The University of Pennsylvania School of Medicine, School of Nursing, and the Morris Arboretum are jointly sponsoring a symposium on September 19-20, 2006 entitled Herbal Medicine: Perception, Practice and Rational Use. The symposium will bring together world-renowned experts in the field of herbal medicine. The broad range of topics to be addressed will include everything from a look at the history of herbal medicines and their potential role in future health care, to a discussion of the role that herbal medicines already play in today's pharmaceutical industry. Among other topics the symposium will address: the use of plants in clinical practice; determining the benefits or potential harm of using various herbal remedies; rational approaches for proper use; informing the public about the possible risks and benefits of using herbal medicines; perceptions health care providers and the lay public have of herbal medicine; and the role of botanical research in drug development.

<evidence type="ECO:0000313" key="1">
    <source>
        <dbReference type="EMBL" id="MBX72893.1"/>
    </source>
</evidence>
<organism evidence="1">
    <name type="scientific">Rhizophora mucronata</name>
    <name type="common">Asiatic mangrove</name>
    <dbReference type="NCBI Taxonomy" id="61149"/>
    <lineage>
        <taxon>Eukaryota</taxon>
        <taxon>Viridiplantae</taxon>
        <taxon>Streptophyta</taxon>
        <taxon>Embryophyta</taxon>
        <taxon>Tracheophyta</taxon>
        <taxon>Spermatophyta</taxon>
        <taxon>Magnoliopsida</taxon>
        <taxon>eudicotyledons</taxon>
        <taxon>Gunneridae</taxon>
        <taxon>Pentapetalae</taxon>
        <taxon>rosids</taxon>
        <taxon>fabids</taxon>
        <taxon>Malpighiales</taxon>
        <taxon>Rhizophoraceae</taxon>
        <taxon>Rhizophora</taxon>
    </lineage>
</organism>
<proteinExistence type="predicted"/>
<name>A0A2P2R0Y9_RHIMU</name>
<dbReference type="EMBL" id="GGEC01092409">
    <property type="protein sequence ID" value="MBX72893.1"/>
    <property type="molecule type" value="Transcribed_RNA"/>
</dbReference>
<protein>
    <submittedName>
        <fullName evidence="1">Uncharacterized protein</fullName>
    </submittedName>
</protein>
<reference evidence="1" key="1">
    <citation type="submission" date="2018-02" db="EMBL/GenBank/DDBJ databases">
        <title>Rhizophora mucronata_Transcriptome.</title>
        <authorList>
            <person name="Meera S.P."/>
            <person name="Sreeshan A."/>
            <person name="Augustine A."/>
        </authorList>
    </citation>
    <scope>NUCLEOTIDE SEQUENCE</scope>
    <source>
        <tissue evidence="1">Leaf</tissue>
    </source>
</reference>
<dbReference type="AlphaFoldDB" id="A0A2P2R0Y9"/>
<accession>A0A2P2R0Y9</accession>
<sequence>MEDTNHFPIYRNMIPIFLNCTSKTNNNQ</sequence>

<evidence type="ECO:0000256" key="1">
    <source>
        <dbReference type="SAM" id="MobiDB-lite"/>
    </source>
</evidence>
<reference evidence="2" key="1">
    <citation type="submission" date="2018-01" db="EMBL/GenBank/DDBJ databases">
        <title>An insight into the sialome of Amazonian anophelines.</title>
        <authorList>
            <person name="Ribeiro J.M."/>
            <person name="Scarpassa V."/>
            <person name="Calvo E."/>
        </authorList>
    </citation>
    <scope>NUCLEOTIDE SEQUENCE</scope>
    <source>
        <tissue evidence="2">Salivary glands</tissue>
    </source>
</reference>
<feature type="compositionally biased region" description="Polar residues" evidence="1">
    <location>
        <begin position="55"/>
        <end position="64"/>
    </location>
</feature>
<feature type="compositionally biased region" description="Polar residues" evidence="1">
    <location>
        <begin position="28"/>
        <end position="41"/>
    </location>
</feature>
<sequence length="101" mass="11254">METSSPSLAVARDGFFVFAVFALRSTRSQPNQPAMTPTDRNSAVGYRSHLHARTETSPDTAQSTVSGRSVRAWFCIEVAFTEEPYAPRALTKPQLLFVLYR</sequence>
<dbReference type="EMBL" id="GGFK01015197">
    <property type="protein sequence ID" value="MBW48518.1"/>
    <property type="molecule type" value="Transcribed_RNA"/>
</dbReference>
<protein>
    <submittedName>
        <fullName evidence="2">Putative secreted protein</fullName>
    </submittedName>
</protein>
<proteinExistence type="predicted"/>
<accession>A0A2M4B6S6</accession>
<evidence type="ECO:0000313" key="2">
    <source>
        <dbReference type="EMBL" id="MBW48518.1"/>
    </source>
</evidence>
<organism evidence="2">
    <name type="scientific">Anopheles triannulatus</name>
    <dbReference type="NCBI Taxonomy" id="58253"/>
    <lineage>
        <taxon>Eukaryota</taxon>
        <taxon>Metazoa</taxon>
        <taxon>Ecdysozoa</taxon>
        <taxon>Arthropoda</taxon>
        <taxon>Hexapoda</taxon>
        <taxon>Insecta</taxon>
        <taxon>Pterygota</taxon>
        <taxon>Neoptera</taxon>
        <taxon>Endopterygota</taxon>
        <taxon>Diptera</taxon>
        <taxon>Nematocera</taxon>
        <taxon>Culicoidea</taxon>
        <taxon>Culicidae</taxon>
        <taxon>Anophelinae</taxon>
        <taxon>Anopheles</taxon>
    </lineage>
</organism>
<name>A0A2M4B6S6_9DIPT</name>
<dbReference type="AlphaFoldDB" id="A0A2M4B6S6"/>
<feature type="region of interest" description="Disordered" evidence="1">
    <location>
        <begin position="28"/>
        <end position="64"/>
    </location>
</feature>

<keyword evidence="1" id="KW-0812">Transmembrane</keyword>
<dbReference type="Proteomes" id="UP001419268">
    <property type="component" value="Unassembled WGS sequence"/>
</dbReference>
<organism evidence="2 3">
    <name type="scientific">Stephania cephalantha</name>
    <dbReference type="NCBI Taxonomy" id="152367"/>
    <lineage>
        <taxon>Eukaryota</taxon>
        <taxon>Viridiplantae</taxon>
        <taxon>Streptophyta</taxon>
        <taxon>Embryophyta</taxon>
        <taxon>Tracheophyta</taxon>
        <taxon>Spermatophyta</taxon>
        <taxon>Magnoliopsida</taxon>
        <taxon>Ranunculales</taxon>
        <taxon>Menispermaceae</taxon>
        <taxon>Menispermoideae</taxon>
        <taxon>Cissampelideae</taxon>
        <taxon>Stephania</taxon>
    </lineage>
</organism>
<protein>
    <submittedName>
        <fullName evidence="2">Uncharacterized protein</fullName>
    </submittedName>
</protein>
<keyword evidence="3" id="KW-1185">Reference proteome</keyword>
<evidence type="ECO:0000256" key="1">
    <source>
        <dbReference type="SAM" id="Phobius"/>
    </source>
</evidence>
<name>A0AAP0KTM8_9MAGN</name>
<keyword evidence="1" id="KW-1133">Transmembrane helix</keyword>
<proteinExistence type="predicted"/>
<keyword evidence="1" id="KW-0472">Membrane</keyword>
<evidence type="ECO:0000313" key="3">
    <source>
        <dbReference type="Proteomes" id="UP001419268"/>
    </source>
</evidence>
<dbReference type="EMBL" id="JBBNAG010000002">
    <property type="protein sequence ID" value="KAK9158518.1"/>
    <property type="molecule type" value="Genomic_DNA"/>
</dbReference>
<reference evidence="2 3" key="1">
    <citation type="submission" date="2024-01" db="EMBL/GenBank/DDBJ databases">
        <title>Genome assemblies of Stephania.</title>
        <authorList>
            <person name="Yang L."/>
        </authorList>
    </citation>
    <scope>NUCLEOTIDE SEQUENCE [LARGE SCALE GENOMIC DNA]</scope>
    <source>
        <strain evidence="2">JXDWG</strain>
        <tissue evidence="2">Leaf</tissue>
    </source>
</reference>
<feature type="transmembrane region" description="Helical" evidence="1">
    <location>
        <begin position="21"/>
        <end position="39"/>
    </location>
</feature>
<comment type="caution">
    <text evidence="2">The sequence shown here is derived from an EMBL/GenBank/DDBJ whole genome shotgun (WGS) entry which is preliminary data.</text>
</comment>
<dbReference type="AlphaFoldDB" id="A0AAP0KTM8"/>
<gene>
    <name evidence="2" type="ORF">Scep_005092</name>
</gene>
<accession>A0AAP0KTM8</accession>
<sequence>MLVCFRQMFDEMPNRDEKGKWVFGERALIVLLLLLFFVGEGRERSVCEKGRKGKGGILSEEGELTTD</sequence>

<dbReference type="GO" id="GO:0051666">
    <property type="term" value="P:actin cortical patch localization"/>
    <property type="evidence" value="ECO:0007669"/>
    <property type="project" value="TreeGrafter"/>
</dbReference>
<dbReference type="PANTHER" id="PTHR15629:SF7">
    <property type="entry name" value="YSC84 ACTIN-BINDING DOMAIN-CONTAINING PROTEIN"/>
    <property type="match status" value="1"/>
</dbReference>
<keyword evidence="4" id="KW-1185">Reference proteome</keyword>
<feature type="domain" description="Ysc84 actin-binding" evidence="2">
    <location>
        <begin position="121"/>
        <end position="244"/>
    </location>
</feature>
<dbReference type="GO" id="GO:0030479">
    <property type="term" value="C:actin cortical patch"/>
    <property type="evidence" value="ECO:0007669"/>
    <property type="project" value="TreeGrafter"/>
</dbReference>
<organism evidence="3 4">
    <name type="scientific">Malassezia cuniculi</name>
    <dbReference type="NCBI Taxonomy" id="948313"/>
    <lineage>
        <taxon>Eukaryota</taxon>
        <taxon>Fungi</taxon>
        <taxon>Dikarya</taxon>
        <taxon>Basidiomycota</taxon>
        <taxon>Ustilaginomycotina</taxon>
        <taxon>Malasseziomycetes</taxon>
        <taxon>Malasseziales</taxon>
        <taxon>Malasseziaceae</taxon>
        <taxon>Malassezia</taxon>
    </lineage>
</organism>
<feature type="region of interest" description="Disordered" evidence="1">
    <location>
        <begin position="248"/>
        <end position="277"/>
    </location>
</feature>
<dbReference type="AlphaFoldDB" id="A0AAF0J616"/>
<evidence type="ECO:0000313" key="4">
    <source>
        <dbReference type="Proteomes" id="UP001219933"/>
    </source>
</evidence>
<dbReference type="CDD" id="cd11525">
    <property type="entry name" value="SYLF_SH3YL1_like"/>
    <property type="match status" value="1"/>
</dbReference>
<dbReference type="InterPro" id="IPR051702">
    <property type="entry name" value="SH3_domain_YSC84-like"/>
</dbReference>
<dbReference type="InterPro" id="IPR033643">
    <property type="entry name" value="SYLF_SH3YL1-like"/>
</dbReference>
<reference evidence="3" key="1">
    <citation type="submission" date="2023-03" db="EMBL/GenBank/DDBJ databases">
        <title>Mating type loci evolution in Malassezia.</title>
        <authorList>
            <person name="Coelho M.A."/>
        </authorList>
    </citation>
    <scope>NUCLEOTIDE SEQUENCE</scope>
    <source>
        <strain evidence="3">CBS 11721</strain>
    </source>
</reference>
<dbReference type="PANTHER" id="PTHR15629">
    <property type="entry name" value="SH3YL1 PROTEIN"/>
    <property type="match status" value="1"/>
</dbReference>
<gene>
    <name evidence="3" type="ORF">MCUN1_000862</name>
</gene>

The use of herbal medicines in the United States is becoming increasingly popular. Yet, because most American health care providers receive little or no formal training in herbal medicine, physicians and nurses are often unprepared to answer questions patients have about the efficacy or dangers of herbal medicines, either as supplements to more conventional treatment methods or as a stand-alone therapy to treat or prevent disease. Furthermore, patients are not always aware of the potential side effects many of these herbal remedies may have, particularly when combined with more conventional forms of medication.
"This is an excellent chance to explore the advantages and disadvantages of herbal medicine in a scientific way," said Dr. Arthur Rubenstein, MBBCh, Dean, School of Medicine, Executive Vice-President of the University of Pennsylvania for the Health System, and whose remarks will open the second day of symposium activities.